A decision is promised by spring on moving forward with aproject to increase natural gas production offshore of Nova Scotiaby at least 80%.
At the same time, Canada’s fledgling East Coast gas industry isshowing signs of adding a dimension – production on land along theyear-old Maritimes & Northeast Pipeline’s export route to NewEngland. The new offshore development prospect took a strideforward when PanCanadian Petroleum Ltd. announced a fourth straightstellar drilling success into a discovery it calls Deep Panuke. Thewell, drilled to a depth of 15,105 feet beneath PanCanadian’sexhausted Panuke gas-liquids field, flowed 63 MMcf/d in productiontests.Three previous wells into the formation yielded flows of 50MMcf/d in tests limited by capacity of the equipment.
PanCanadian president David Tuer described the latest drillingresults as “very promising.” The Calgary-based producer said it nowhas all the information it needs to decide whether the discoveryjustifies a “stand-alone development.” The decision will be made bythe end of first quarter 2001, PanCanadian said.
The latest well is about two miles from the mothballed Panukeliquids production platform, in shallow water 150 miles southeastof Halifax. PanCanadian is keeping mum on the plan it is nowconsidering, but has previously divulged ambitious thinking about agas discovery that it rates as the best in a decade for the regionand one of the biggest in its long history as the energy arm ofCanadian Pacific railroad, hotel and steamship empire.
In presentations to prospective investors, PanCanadian hasoutlined possibilities for a 400 MMcf/d production developmentcosting C$645 million (US$445 million). The company has estimatedPanuke could be connected to the ExxonMobil-led Sable OffshoreEnergy Project 25 miles away for about C$30 million (US$21million), potentially triggering expansion by 500 MMcf/d M&NE.But Tuer has also said the possibility of a new, separate pipelineis also under review as a “strategic issue.” PanCanadian is theexclusive owner of the Panuke field, and one of the biggest holdersof drilling rights offshore of Nova Scotia with interests averaginga 55% majority share in 4.5 million acres (7,030 square miles) ofgas prospects.
On land along M&NE, meanwhile, a far smaller firm thanCanada’s counterpart to the Texas-based Burlington and UnionPacific empires has chalked up a discovery that would be consideredrespectable in the western provinces. Corridor Resources Inc., aHalifax-based independent founded by Nova Scotia-born veterans ofthe western industry, said it is hot on the trail of a target withreserves possibly exceeding 300 Bcf.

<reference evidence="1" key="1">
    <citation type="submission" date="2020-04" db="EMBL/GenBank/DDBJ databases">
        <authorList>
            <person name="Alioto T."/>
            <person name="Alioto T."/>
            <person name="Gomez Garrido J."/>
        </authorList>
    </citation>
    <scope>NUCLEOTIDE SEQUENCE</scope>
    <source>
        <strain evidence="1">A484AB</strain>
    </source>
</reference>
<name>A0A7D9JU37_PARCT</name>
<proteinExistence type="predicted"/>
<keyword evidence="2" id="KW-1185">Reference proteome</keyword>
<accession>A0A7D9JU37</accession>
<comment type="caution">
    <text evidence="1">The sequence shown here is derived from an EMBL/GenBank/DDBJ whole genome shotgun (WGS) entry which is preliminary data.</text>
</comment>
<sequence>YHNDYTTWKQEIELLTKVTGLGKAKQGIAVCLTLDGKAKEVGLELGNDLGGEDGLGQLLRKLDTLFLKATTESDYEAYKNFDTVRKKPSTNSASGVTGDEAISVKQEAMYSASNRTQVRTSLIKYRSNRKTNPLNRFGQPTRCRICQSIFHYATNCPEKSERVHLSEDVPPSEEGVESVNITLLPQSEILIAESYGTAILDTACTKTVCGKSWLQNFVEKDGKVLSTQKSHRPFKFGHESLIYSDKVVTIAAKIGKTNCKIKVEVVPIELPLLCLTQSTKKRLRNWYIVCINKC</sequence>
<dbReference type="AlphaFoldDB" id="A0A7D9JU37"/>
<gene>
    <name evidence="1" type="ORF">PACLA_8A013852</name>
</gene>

Corridor and drilling partner Potash Corp. of Saskatchewanreported test flows of about 2.4 MMcf/d from a well near Sussex,New Brunswick, into a formation about 8,000 feet deep. TitledMcCully, the 5.5-square-mile target zone is just 35 miles fromM&NE.
Corridor President Norm Miller said the discovery “signals anexciting new exploration play” and stands out as “much larger thananything we expected onshore in the Maritimes.” The region has along history of tantalizing gas discoveries, with wells tappingonly pocket-sized reservoirs that deplete almost as fast as theycan be production-tested. Corridor reported the new find did notfollow the old pattern. Pressure stayed exceptionally high at morethan 4,100 pounds per square inch during the production tests, andno invasion of water arrived to end the gas flows.
While Corridor and Potash Corp. formulate plans for follow-updrilling to start early in the new year to establish its McCully’strue size, activity is also advancing at other New Brunswick sites.Along with Corridor and Potash, participants in the regionaldrilling play include Columbia Natural Resources Canada Ltd. andMarico Oil & Gas Corp. Disclosures have been kept to a minimumin order to avoid tipping off rivals at provincial governmentauctions of drilling prospects, but industry participants say thereis potential for some production to start in 2001.
Gordon Jaremko, Calgary
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